Photo Credits: Chevrolet
Happy Birthday, Corvette!!
Sixty-nine years ago the first Chevrolet Corvette rolled off a temporary assembly line on June 30th, 1953 – a scant six months following its public reveal at the GM Motorama in New York City.
Harley Earl was GM’s Head of Styling and the story goes that he was at a race at Watkins Glen in New York to show off his La Sabre concept car when he had the first vision of creating a two-seater sports car that could compete with the likes of Jaguar, MG, and Ferrari. Code-named “Project Opel” the first prototype was created out of a new construction method utilizing glass reinforced plastic which we refer to today as fiberglass. Introduced in January 1953 at the GM Motorama show at the Waldorf-Astoria Hotel in New York City, the first Corvette received great reviews and pubic acclaim for the little white roadster prompted GM to fast-track the Corvette into production. The first retail models were hand-assembled in the back of the Chevrolet’s Customer Delivery Center in Flint, Michigan just six months later.
Chevrolet built 300 Corvettes over the course of the 1953 model year. A uniform design allowed the workers to concentrate on putting the bodies together without being distracted by trim and equipment variations. Therefore, all 1953 Corvettes were Polo White with Sportsman Red interiors and equipped with a canvas soft-top, 6.70 x 15 whitewall tires, and a Delco signal-seeking radio. Also standard was a 5,000-rpm tachometer and a counter for total engine revolutions.
Although some sports car purists took exception to the Corvette’s only available transmission – the 2-speed Powerglide automatic, the Corvette was still a decent sports car with well-tuned examples running 0-60 mph in 11 seconds and having a top speed near 105 mph. The Blue-Flame 6-Cylinder was reported to make 150 horsepower after engineers gave the engine a more aggressive camshaft, solid lifters, dual valve springs, and a higher compression ratio.
The Corvette’s original base price was set at $3,498.00. However, the general public was hard-pressed to get one as most of the production was doled out to project engineers, GM executives, and other high-profile customers including Hollywood movie stars like John Wayne. In fact, a dealer notice issued in July ’53 from the Central Office proclaimed: “No dealer is in a position to accept firm orders for delivery of a Corvette in 1953.”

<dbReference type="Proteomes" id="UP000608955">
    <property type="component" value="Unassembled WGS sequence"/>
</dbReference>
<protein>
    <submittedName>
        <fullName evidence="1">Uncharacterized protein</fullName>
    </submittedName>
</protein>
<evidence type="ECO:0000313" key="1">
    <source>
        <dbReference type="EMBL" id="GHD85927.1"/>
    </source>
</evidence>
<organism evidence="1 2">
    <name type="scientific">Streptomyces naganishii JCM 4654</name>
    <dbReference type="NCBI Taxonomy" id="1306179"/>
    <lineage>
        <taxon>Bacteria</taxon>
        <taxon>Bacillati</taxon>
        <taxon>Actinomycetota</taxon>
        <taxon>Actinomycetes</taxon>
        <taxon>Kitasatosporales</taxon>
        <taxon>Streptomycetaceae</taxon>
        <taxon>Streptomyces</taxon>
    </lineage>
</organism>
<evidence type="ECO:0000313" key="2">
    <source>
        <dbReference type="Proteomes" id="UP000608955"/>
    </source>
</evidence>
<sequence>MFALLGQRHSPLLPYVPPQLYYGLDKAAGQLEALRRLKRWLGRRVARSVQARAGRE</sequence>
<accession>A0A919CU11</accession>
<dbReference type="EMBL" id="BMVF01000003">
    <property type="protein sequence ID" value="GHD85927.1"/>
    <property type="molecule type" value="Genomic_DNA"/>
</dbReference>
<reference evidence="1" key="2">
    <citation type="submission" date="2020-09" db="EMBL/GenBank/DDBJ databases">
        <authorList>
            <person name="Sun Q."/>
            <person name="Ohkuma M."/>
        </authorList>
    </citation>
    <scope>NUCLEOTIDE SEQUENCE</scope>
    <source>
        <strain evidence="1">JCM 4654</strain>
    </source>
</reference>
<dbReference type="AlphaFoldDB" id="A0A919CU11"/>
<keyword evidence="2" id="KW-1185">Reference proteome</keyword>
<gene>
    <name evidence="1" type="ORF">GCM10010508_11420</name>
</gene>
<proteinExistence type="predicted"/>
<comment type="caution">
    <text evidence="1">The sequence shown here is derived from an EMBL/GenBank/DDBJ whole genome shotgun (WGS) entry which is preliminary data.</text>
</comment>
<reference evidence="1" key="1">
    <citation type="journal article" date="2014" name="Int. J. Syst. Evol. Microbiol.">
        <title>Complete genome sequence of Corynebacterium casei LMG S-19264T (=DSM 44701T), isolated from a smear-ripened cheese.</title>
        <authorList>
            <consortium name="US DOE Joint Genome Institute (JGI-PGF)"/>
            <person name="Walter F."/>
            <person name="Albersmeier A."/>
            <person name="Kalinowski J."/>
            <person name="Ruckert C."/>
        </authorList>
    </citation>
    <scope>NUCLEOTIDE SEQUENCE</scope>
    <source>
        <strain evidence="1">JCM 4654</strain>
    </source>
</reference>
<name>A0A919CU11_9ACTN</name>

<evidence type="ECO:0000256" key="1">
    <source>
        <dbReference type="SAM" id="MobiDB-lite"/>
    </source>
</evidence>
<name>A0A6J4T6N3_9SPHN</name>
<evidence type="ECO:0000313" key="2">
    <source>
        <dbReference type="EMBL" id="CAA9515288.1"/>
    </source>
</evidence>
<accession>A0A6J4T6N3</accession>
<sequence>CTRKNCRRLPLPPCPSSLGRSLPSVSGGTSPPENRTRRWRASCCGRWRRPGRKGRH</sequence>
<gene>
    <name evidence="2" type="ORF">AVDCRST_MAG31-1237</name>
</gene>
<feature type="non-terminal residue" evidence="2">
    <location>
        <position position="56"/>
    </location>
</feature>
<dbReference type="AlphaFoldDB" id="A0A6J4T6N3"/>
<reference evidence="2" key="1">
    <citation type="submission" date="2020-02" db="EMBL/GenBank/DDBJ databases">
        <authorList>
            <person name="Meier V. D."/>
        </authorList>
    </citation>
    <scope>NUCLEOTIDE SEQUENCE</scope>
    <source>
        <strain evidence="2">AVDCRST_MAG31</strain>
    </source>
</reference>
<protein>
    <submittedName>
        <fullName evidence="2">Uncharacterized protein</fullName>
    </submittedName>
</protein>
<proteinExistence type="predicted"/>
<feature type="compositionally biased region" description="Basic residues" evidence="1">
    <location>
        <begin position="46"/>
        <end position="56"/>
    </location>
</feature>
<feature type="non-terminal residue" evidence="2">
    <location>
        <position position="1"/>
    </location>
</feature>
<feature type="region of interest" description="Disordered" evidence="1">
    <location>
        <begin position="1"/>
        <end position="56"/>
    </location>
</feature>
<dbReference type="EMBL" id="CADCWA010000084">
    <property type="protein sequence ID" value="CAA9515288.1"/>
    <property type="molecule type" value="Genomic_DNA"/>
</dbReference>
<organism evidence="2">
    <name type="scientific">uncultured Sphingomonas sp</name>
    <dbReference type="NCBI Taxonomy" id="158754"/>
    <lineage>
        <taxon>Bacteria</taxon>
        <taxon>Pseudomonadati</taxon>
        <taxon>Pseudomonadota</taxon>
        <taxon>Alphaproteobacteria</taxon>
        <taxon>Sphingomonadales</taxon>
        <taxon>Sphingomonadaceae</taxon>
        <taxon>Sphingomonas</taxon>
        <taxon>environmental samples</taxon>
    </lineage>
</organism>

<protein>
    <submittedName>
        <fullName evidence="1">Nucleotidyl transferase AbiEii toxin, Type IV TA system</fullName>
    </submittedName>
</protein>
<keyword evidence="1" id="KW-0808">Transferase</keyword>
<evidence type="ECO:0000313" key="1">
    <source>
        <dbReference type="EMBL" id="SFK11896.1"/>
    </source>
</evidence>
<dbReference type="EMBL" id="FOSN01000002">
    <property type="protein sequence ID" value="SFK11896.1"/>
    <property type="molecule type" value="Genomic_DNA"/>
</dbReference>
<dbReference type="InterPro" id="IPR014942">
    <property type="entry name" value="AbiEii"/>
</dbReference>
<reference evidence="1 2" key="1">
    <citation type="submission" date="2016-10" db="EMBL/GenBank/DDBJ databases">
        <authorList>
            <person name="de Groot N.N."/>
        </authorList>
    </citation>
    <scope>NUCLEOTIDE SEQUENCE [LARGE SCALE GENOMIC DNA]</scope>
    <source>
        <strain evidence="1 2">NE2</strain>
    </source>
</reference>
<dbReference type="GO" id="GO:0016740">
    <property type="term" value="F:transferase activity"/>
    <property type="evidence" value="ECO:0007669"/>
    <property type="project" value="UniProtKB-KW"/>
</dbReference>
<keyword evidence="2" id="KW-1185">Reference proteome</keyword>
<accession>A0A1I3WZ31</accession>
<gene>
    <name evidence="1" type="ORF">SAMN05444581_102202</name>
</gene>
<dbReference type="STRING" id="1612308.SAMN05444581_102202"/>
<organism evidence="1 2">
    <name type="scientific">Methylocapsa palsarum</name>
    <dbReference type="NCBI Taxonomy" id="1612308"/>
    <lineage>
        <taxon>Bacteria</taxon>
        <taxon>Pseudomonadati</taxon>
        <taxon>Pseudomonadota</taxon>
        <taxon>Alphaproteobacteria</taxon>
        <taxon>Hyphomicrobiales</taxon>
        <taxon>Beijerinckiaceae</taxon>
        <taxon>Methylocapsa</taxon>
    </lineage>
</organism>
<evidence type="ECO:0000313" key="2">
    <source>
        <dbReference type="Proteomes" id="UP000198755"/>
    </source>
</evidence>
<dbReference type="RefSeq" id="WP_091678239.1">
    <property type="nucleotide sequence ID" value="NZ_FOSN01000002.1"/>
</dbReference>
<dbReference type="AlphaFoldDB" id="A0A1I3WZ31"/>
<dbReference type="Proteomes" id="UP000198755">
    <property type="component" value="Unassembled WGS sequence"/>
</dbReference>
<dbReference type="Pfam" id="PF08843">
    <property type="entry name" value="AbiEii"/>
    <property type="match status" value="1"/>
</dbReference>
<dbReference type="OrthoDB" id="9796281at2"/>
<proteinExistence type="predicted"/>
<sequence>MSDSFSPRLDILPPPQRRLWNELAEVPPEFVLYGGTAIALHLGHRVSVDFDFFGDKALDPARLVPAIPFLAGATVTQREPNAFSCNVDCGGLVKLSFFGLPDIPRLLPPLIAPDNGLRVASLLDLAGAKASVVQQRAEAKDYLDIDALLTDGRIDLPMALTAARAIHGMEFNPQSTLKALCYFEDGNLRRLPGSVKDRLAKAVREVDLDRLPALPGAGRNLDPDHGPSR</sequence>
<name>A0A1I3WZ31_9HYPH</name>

Chevrolet would take the first two Corvettes off the line and use them for engineering testing with both eventually destroyed. That leaves the VIN 003 as the oldest surviving Corvette, but that car isn’t without controversy as the VIN 003 frame was separated from the body for additional testing, and now there are two 1953 Corvettes proclaiming to be the oldest surviving. You can see them at the NCM (frame) and in the collection of the late Dave Ressler (body).
As other production-completed Corvettes rolled off the assembly line, Chevrolet used several as promotional cars and the “Corvette Dealer Tour” was born. Dealers would get one of Polo White sports cars to display in their showrooms and use the opportunity to bring in customers to see it in person.
The road to success for the Corvette would be rocky those first few years and the car was nearly canceled following the 1955 model year which saw just 700 cars built. By then, the engineering talents of Zora Arkus-Duntov began paying off as the Corvette would finally see a Chevy V8 installed with technological leaps coming later with the addition of a proper 4-speed manual transmission and fuel injection.
Photo Credit: David D’Onofrio
The Chevrolet Corvette has come a long way since that first 1953 rolled off the assembly line. While we celebrate all Corvettes on this birthday, it all started 69 years ago today.
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